Nissan’s outgoing Patrol gets dressed up and still goes hard on the toughest tracks
LEGENDS grow taller in the telling. The Y61 series of the Nissan Patrol, on sale since 1997, has earned a reputation as a rugged off-roader.
The venerable Patrol offroader is about to fall victim to Euro 5 emissions laws and the need for a safety overhaul to give it a five-star rating.
Simply put, Nissan doesn’t sell enough here to justify the investment on a global level — and it has a replacement at hand in the newer Y62 — which instead of a live axle has independent suspension and replaces the 3.0-litre turbo diesel with a 5.6-litre petrol V8 matched to a seven-speed auto.
Rather than let the Y61 fade into the sunset, Nissan has added what it says is $10,000 worth of help to ensure it retires as a folk hero. The 300 “Legend Edition” examples, with bull bar, winch, roof rack, snorkel, towbar, satnav and reversing camera, are priced from $57,990 drive-away for the five-speed manual and $60,990 on-road for the four-speed auto.
They’re a good thing, as a trip on the billion-year-old rocks in the northern Flinders Ranges demonstrated. The Y61 scrambled along rutted tracks from Leigh Creek to Arkaroola and generally handled some of our oldest terrain without fuss.
On the flip side, we were joined by Y62s — thirst apart, a vastly better proposition. The Y62 starts at $69,990 plus onroads but the extra money shows in vastly better driving manners on bitumen or bush tracks, upgraded safety and an interior that makes the Y61 look and feel archaic.
OFF THE ROAD
Arkaroola is a geological relic, making it a fitting venue to farewell the 19-year-old Y61. That is ancient in car years, though the Benz G-Wagen can lay claim to a longer lineage.
The Patrol copes with the flaky rock outcrops and tyre ruts without ever being stressed but the occupants feel every inch of articulation, be it the wheels rolling over corrugations or climbing a stepped track.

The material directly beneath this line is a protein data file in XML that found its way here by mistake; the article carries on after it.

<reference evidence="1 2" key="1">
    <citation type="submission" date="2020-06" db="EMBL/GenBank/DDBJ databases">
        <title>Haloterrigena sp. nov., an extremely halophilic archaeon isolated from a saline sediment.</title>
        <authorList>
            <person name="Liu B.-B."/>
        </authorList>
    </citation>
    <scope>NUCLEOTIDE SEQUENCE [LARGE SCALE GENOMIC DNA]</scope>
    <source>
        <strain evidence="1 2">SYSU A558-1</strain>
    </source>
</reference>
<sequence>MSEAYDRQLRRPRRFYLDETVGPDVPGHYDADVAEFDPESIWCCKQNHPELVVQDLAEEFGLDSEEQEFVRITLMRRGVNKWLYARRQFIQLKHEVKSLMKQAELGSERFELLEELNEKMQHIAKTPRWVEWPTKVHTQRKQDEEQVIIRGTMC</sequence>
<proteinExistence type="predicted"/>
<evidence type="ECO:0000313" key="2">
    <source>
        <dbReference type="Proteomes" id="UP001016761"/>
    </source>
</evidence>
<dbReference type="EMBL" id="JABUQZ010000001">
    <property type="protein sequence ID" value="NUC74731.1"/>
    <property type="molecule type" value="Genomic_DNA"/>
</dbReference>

It isn’t the most comfortable driving environment, particularly when you’ve just driven the Y62 over the same terrain with just as little fuss and far less shaking of the occupants.
The new Patrol uses “Hydraulic Body Motion Control” to quell the tossing motion and it works a treat, regulating how much pressure is sent to each shock depending on load and speed.
The same applies to the electronics behind the fourwheel drive rotary dial and buttons that replace the transfer case selector lever in the Y61.
Left in auto on challenging climbs and descents, the Y62 was unperturbed when left to sort out how much power to put where. Occasionally, it could have benefited from selection of the “rock” setting to improve low-speed throttle control.
The cabin also lacks the rattles and squeaks evident in the Y61 and the aircon fan doesn’t drown out conversation. There’s also no dust on the fan vents, something that became quickly evident in the earlier model.
What does the Y61 have going for it? It has the rugged look with Legend gear bolted on and still packs a diesel, which many consider mandatory in a serious off-roader.
Two fuel tanks hold 125L and, on the auto’s claimed thirst of 11.8L/100km, you’re good for more than 1000km. However, given how hard the diesel needs to be pushed to maintain highway speeds on any kind of gradient, don’t expect that range.
The four-speed auto struggles to overcome momentum much beyond 80km/h and feels as if it is working hard. It’s rated to tow 2800kg (3200kg for the manual) but the fuel consumption with a heavy load could be confronting.
In direct contrast, the V8 pulls effortlessly to 100km/h and then purrs along even up moderate slopes. The sound is muted, the performance far from it — there’s enough torque from 1600rpm to shift the 2.7-tonne SUV with real pace.
The downside is claimed thirst of 14.4L/100km … again, don’t expect to get close if you’re toying with the engine’s potential or coming near its 3500kg tow limit.
The Y62 also has six airbags; there are two in its predecessor.
Some will shed a tear for the Y61; others will resort to the Y62’s Americanised looks and big V8 and be happier for it, especially if they’re towing types. It mightn’t have legendary status but the new vehicle is more than capable of carving out its own reputation.